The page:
Like the majority of 18 year old students, I left my family home in order to study something I was unsure about at a university across the country. Actually, I was positive that I wanted to be a doctor at that point in my life; it was only four years later that my faith in that decision started to waiver. Anyway, my first two student years were filled with more socializing than studying and this saw me land up in the hospital instead of exam re-writes.
How did this happen, I hear you say? Well, I was out partying with my friends and suddenly had the bright idea that we should take the ‘good times’ to my dorm room. I had been drinking, therefore wasn’t allowed to drive; instead I gave the keys to someone who was less inebriated (although not quite sober) feeling I was making a good judgement call. Next thing I knew the car was wrapped around a tree and I was lying in the middle of the road.
Luckily, no-one was severely injured as we somehow were all flung from the car. Many suffered whiplash and I experienced a heavy injury to my lower back. The doctor recommended physiotherapy and medication; however, my best friend suggested I contact her cousin who was a chiropractor in the next town. Apparently this cousin was a ‘miracle worker’ and had helped her mother with severe back pain.
I wasn’t too sure about this recommendation. I had read about chiropractics being an alternative treatment, and I was more attuned to the clinical methods. However, I was in so much pain I thought I’d give the chiropractor a go. Yet, I wasn’t going to give my back over to a chiropractor without doing some research!
In my readings I came across some research that made me sit up and pay attention. Chiropractics was developed in the late 19th century and was known as a form of treatment without drugs. The founder, D.D. Palmer advocated it as a manipulation of the spine to alleviate bodily pain, particularly lower back pain. The idea of spine manipulation isn’t particularly appealing; but it was the progression of chiropractics that was intriguing.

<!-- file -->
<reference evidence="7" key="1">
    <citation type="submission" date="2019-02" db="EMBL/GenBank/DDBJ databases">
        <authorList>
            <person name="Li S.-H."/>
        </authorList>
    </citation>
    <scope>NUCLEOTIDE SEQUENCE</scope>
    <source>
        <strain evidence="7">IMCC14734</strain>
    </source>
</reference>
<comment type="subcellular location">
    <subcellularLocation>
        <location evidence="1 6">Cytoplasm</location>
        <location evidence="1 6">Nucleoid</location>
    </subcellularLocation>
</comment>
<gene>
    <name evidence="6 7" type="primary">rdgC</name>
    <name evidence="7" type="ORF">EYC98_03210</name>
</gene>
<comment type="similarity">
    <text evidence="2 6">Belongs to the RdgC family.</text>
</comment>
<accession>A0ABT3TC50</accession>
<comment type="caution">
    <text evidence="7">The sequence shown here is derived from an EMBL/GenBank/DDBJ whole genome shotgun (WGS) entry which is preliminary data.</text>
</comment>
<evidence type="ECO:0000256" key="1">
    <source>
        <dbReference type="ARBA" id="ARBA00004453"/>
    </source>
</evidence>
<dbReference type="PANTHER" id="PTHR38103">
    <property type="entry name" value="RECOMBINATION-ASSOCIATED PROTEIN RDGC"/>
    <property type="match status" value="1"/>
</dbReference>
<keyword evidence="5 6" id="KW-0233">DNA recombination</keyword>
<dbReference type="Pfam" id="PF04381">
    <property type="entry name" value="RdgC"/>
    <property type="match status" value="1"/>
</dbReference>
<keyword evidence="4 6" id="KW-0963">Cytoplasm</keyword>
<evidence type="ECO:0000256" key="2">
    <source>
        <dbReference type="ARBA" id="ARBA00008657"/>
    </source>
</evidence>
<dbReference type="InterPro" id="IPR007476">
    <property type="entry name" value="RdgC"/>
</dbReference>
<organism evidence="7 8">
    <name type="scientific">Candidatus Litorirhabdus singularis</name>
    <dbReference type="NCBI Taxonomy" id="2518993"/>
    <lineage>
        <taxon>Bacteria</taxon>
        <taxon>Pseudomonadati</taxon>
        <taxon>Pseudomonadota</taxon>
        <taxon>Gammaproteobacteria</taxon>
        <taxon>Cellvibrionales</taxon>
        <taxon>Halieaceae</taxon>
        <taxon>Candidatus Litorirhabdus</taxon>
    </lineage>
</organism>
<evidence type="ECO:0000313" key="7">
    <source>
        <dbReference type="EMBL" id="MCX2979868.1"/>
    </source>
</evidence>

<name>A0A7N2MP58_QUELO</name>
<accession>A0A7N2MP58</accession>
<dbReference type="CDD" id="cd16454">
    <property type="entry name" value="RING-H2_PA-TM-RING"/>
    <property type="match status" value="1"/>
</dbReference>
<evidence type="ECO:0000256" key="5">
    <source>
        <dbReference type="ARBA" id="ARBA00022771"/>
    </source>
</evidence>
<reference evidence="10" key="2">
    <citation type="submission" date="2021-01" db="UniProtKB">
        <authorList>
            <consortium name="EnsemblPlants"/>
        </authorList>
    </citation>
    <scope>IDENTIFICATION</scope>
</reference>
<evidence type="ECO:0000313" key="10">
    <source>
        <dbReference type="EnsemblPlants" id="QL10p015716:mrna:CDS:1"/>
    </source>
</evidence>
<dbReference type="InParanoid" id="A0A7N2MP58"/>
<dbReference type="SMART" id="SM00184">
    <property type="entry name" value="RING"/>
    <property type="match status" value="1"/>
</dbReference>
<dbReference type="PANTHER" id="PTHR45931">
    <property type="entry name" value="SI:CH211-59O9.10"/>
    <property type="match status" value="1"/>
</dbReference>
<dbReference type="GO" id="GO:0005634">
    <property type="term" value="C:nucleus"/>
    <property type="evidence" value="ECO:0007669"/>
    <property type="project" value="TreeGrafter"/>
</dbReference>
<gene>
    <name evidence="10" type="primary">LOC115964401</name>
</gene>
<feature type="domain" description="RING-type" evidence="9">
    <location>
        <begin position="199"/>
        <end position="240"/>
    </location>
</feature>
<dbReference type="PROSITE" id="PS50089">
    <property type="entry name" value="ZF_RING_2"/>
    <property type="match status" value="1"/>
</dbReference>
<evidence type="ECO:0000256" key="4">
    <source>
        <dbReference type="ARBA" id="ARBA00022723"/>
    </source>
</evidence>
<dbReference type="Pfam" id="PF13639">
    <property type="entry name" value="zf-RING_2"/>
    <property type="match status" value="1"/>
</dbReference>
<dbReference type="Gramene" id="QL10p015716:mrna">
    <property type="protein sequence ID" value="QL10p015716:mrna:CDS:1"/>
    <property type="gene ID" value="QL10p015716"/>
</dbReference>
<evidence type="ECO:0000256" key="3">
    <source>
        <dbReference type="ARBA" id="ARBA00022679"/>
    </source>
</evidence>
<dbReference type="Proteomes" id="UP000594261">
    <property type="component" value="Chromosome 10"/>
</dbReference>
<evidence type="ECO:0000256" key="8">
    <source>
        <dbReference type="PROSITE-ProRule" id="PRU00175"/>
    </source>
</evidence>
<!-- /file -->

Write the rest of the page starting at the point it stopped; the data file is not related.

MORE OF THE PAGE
There are two types of chiropractors: the ‘straights’ and the ‘mixers’. The straights are those who adhere to the traditional methods, as noted above, and use a manipulation and correction of vertebrae to alleviate pain throughout the body. Unlike mixers, they do not integrate any alternative factors into their therapy.
However, mixers take into account any medical diagnosis and additional therapies. They feel that the patient’s current situation is vital to treatment and contributes to bodily pain. These chiropractors will utilize spinal manipulation; but will also recommend exercise, massage and heat packs. Some may also advise a prescription of supplements and other herbal remedies to alleviate pain.
At the end of the day, I went to the chiropractor with the hope that he/she would be a mixer instead of a straight. However, research indicated that the majority of chiropractors are mixers so my hopes were met. I’m glad I went because my pain was alleviated much sooner than if I hadn’t.